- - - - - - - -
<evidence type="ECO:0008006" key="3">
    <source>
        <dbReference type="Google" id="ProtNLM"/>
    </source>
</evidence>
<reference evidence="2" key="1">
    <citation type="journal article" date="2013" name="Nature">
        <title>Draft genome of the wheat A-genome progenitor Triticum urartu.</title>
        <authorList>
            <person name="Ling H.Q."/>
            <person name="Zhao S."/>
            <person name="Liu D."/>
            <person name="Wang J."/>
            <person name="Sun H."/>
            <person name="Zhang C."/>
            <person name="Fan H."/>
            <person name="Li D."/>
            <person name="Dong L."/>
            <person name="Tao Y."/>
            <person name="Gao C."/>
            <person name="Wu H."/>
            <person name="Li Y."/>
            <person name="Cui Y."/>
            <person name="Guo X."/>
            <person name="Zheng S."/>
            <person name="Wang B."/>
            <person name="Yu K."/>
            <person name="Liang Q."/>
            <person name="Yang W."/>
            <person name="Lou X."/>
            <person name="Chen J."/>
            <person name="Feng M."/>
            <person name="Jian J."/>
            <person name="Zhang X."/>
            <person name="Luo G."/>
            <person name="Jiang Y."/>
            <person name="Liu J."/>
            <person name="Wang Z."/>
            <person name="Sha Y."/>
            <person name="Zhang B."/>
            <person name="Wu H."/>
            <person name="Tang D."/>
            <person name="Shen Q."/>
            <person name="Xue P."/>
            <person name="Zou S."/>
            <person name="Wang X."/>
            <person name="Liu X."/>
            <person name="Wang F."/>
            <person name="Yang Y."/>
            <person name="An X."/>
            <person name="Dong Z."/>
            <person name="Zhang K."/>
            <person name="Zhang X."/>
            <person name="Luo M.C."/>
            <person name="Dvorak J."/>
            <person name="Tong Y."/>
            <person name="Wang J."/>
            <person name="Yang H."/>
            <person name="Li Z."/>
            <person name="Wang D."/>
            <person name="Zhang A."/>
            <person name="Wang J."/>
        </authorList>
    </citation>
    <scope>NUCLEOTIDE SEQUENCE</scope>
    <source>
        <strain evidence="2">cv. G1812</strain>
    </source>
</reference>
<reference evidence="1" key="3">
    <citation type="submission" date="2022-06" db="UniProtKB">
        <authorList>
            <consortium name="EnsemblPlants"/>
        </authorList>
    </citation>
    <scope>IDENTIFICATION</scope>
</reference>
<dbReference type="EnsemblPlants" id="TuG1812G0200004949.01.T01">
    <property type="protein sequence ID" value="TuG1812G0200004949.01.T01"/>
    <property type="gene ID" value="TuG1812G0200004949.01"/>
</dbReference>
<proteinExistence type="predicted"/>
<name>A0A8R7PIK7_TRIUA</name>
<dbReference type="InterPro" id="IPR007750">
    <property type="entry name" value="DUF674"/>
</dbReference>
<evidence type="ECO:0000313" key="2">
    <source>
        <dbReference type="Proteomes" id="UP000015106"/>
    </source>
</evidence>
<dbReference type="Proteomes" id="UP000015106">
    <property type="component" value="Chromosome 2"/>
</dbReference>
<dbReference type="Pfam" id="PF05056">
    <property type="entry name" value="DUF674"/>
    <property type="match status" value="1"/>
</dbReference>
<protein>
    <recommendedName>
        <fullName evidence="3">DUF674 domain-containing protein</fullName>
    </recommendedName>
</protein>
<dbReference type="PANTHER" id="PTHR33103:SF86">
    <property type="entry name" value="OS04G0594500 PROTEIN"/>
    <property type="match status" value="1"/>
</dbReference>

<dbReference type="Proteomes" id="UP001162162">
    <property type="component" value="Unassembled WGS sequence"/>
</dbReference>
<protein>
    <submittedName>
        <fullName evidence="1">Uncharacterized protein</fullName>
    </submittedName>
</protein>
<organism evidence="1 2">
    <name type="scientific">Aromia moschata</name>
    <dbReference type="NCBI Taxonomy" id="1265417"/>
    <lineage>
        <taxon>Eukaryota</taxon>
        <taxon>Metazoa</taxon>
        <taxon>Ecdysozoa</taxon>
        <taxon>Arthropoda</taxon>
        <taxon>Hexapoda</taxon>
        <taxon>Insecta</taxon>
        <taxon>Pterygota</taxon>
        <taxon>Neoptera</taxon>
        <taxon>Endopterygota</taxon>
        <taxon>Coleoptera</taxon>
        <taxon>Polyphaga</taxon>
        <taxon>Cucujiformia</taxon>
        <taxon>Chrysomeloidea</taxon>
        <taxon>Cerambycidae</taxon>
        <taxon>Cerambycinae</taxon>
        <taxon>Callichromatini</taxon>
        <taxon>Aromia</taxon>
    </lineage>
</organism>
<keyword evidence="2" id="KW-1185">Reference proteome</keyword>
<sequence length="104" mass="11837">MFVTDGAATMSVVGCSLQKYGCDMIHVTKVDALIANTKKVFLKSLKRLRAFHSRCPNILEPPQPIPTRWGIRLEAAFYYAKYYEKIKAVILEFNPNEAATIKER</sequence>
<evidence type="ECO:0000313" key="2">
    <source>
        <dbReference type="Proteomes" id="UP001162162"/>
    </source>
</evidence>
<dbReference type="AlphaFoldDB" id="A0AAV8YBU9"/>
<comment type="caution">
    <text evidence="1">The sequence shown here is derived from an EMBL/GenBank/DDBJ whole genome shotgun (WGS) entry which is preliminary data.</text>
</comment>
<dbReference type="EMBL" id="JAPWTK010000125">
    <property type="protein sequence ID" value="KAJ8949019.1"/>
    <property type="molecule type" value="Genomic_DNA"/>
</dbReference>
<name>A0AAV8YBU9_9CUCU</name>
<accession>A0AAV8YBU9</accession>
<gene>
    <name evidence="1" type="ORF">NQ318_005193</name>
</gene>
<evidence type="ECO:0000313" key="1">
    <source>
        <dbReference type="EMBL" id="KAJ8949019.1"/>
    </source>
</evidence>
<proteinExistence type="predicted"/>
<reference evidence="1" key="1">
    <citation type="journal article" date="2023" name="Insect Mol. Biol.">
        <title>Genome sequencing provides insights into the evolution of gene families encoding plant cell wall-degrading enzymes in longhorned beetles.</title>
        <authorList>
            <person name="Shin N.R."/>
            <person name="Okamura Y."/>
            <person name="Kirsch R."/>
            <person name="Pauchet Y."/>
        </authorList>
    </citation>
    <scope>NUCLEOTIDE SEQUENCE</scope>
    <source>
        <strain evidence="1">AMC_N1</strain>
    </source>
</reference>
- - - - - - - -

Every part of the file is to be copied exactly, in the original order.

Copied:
<evidence type="ECO:0008006" key="3">
    <source>
        <dbReference type="Google" id="ProtNLM"/>
    </source>
</evidence>
<reference evidence="2" key="1">
    <citation type="journal article" date="2013" name="Nature">
        <title>Draft genome of the wheat A-genome progenitor Triticum urartu.</title>
        <authorList>
            <person name="Ling H.Q."/>
            <person name="Zhao S."/>
            <person name="Liu D."/>
            <person name="Wang J."/>
            <person name="Sun H."/>
            <person name="Zhang C."/>
            <person name="Fan H."/>
            <person name="Li D."/>
            <person name="Dong L."/>
            <person name="Tao Y."/>
            <person name="Gao C."/>
            <person name="Wu H."/>
            <person name="Li Y."/>
            <person name="Cui Y."/>
            <person name="Guo X."/>
            <person name="Zheng S."/>
            <person name="Wang B."/>
            <person name="Yu K."/>
            <person name="Liang Q."/>
            <person name="Yang W."/>
            <person name="Lou X."/>
            <person name="Chen J."/>
            <person name="Feng M."/>
            <person name="Jian J."/>
            <person name="Zhang X."/>
            <person name="Luo G."/>
            <person name="Jiang Y."/>
            <person name="Liu J."/>
            <person name="Wang Z."/>
            <person name="Sha Y."/>
            <person name="Zhang B."/>
            <person name="Wu H."/>
            <person name="Tang D."/>
            <person name="Shen Q."/>
            <person name="Xue P."/>
            <person name="Zou S."/>
            <person name="Wang X."/>
            <person name="Liu X."/>
            <person name="Wang F."/>
            <person name="Yang Y."/>
            <person name="An X."/>
            <person name="Dong Z."/>
            <person name="Zhang K."/>
            <person name="Zhang X."/>
            <person name="Luo M.C."/>
            <person name="Dvorak J."/>
            <person name="Tong Y."/>
            <person name="Wang J."/>
            <person name="Yang H."/>
            <person name="Li Z."/>
            <person name="Wang D."/>
            <person name="Zhang A."/>
            <person name="Wang J."/>
        </authorList>
    </citation>
    <scope>NUCLEOTIDE SEQUENCE</scope>
    <source>
        <strain evidence="2">cv. G1812</strain>
    </source>
</reference>
<reference evidence="1" key="3">
    <citation type="submission" date="2022-06" db="UniProtKB">
        <authorList>
            <consortium name="EnsemblPlants"/>
        </authorList>
    </citation>
    <scope>IDENTIFICATION</scope>
</reference>
<dbReference type="EnsemblPlants" id="TuG1812G0200004949.01.T01">
    <property type="protein sequence ID" value="TuG1812G0200004949.01.T01"/>
    <property type="gene ID" value="TuG1812G0200004949.01"/>
</dbReference>
<proteinExistence type="predicted"/>
<name>A0A8R7PIK7_TRIUA</name>
<dbReference type="InterPro" id="IPR007750">
    <property type="entry name" value="DUF674"/>
</dbReference>
<evidence type="ECO:0000313" key="2">
    <source>
        <dbReference type="Proteomes" id="UP000015106"/>
    </source>
</evidence>
<dbReference type="Proteomes" id="UP000015106">
    <property type="component" value="Chromosome 2"/>
</dbReference>
<dbReference type="Pfam" id="PF05056">
    <property type="entry name" value="DUF674"/>
    <property type="match status" value="1"/>
</dbReference>
<protein>
    <recommendedName>
        <fullName evidence="3">DUF674 domain-containing protein</fullName>
    </recommendedName>
</protein>
<dbReference type="PANTHER" id="PTHR33103:SF86">
    <property type="entry name" value="OS04G0594500 PROTEIN"/>
    <property type="match status" value="1"/>
</dbReference>

<dbReference type="Proteomes" id="UP001162162">
    <property type="component" value="Unassembled WGS sequence"/>
</dbReference>
<protein>
    <submittedName>
        <fullName evidence="1">Uncharacterized protein</fullName>
    </submittedName>
</protein>
<organism evidence="1 2">
    <name type="scientific">Aromia moschata</name>
    <dbReference type="NCBI Taxonomy" id="1265417"/>
    <lineage>
        <taxon>Eukaryota</taxon>
        <taxon>Metazoa</taxon>
        <taxon>Ecdysozoa</taxon>
        <taxon>Arthropoda</taxon>
        <taxon>Hexapoda</taxon>
        <taxon>Insecta</taxon>
        <taxon>Pterygota</taxon>
        <taxon>Neoptera</taxon>
        <taxon>Endopterygota</taxon>
        <taxon>Coleoptera</taxon>
        <taxon>Polyphaga</taxon>
        <taxon>Cucujiformia</taxon>
        <taxon>Chrysomeloidea</taxon>
        <taxon>Cerambycidae</taxon>
        <taxon>Cerambycinae</taxon>
        <taxon>Callichromatini</taxon>
        <taxon>Aromia</taxon>
    </lineage>
</organism>
<keyword evidence="2" id="KW-1185">Reference proteome</keyword>
<sequence length="104" mass="11837">MFVTDGAATMSVVGCSLQKYGCDMIHVTKVDALIANTKKVFLKSLKRLRAFHSRCPNILEPPQPIPTRWGIRLEAAFYYAKYYEKIKAVILEFNPNEAATIKER</sequence>
<evidence type="ECO:0000313" key="2">
    <source>
        <dbReference type="Proteomes" id="UP001162162"/>
    </source>
</evidence>
<dbReference type="AlphaFoldDB" id="A0AAV8YBU9"/>
<comment type="caution">
    <text evidence="1">The sequence shown here is derived from an EMBL/GenBank/DDBJ whole genome shotgun (WGS) entry which is preliminary data.</text>
</comment>
<dbReference type="EMBL" id="JAPWTK010000125">
    <property type="protein sequence ID" value="KAJ8949019.1"/>
    <property type="molecule type" value="Genomic_DNA"/>
</dbReference>
<name>A0AAV8YBU9_9CUCU</name>
<accession>A0AAV8YBU9</accession>
<gene>
    <name evidence="1" type="ORF">NQ318_005193</name>
</gene>
<evidence type="ECO:0000313" key="1">
    <source>
        <dbReference type="EMBL" id="KAJ8949019.1"/>
    </source>
</evidence>
<proteinExistence type="predicted"/>
<reference evidence="1" key="1">
    <citation type="journal article" date="2023" name="Insect Mol. Biol.">
        <title>Genome sequencing provides insights into the evolution of gene families encoding plant cell wall-degrading enzymes in longhorned beetles.</title>
        <authorList>
            <person name="Shin N.R."/>
            <person name="Okamura Y."/>
            <person name="Kirsch R."/>
            <person name="Pauchet Y."/>
        </authorList>
    </citation>
    <scope>NUCLEOTIDE SEQUENCE</scope>
    <source>
        <strain evidence="1">AMC_N1</strain>
    </source>
</reference>